Yesterday we kicked of a three-part preview of the Eagles’ fantasy options with a look at the quarterbacks and running backs. Today we pick up where we left off, this time checking out the wide receivers and tight ends.
Alshon Jeffery (ADP 56, WR 24)
Honestly, it feels like Jeffery is being undervalued here. Last year he put up a respectable 57 receptions for 789 yards and nine touchdowns despite playing hurt. He’s the clear number one receiver on a team with a franchise quarterback in place and a prolific offense. The analytics crowd is predicting a touchdown regression for Carson Wentz and expect Jeffery to feel some of the effects of that, but it seems Jeffery will have every opportunity to come close to replicating last season’s numbers, which landed him as a top 15 WR. There have been some rumblings that Jeffery could start the season on the PUP list, which would cost him a sizeable portion of the fantasy season, so be sure to monitor his status closely.
Nelson Agholor (ADP 111, WR 30)
After a slow rookie season and a disastrous sophomore campaign that had many Eagles fans ready to give up on the young receiver as the drops piled up, Agholor responded nicely in 2017 with 62 catches for 768 yards and eight touchdowns. In the process he improved his catch percentage from 52.2 percent in 2016 to 65.3 percent last year.
If you believe Agholor can get anywhere close to those 2017 numbers, then he’s approaching steal status in the 9th round, where he is currently going.
We don’t list Wallace’s ADP because in some leagues he isn’t even being drafted at all. To give you some perspective, he’s generally been the 70th-80th wide receiver off the board. But unlike with Sproles, I think overlooking Wallace is a mistake.
Wallace gives the Eagles a threat they haven’t had in some time. He’s firmly entrenched as WR2, and as we mentioned has the benefit of quality quarterback play and an aggressive coach. Age is a concern, but Wallace finds himself in an improved situation from the one he was in in Baltimore a season ago, where he still managed 52 receptions for 748 yards and four touchdowns. Wallace has also proven to be incredibly durable during his career (knock on wood again), a quality that gets overlooked and can have major fantasy implications. If Wallace is floating around late in your draft, grab him. Jeffery’s injury concerns could boost the value of both Wallace and Agholor should Alshon miss extended time.
Note: The Eagles have the third easiest schedule for wide receivers.
Zach Ertz (ADP 36, TE 3)
Looking for your Eagles fantasy stud in 2018? Look no further than Zach Ertz. If Wentz proves fully healthy and shakes off the rust, he will naturally steal the show, but Ertz is definitively the safest Eagles fantasy pick in 2018.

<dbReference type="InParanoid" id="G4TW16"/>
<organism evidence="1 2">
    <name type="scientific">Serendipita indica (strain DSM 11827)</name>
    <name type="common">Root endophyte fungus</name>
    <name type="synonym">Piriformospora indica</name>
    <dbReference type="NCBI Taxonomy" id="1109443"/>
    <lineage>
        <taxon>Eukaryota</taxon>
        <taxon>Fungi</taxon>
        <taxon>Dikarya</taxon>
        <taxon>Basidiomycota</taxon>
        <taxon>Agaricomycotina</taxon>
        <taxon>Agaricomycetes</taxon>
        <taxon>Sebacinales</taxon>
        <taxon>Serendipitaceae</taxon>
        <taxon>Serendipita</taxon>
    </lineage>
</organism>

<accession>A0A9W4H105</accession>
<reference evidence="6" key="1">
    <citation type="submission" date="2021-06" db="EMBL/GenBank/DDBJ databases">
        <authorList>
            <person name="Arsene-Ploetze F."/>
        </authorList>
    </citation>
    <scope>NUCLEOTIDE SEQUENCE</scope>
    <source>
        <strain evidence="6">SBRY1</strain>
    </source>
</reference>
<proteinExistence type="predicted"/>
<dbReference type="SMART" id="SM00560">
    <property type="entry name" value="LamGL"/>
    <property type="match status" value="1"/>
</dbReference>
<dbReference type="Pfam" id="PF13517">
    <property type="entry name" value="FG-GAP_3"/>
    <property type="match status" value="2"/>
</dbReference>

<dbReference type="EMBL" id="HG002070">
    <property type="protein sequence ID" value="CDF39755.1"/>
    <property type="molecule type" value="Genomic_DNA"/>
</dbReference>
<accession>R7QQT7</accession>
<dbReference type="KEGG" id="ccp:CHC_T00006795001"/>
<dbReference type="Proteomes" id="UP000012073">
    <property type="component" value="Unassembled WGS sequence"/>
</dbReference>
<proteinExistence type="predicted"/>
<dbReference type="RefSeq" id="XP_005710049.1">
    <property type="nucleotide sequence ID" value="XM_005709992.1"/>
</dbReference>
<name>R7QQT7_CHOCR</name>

The only tight ends going ahead of Ertz are all-world talents Rob Gronkowski and Travis Kelce, and Ertz’s durability and consistency put him squarely in the discussion with those two as the elite tight ends in the league. Over the past three season’s Ertz has averaged 76 catches, 831 yards, and nearly five touchdowns per season, topping it off in 2017 with 74/824/8.
There remains debate about where it’s worth taking a tight end in fantasy drafts, but Ertz’s production speaks for itself. Go get him.
Like Sproles and Wallace, rookie tight end Dallas Goedert finds himself on the fringe of fantasy drafts.
Goedert will be limited by Ertz’s dominance and by the rookie learning curve, making it difficult to invest a draft pick in him.
However, he has impressed throughout training camp and his play-making skills were on display in the Eagles’ preseason opener, where he found the end zone in his first NFL action. Like Corey Clement, there may be a week or two where Goedert is a difference maker, so his name will be one to keep an eye on on the waiver wire.
Note: The Eagles have the 8th easiest schedule for tight ends.
One could argue that the Eagles’ pass catchers offer the most safe and consistent fantasy production on the team. They face a favorable schedule, have a stud quarterback to throw them the ball who happens to be protected by the best offensive line in football, and benefit from an aggressive coach that has a penchant for extending drives on third and fourth down. The Birds’ tendency to spread the ball around limits the upside of all their fantasy players, but the pass catching corps look like your safest bet when selecting Eagles at your draft.
Check back later this week for the final installment of our Eagles fantasy preview.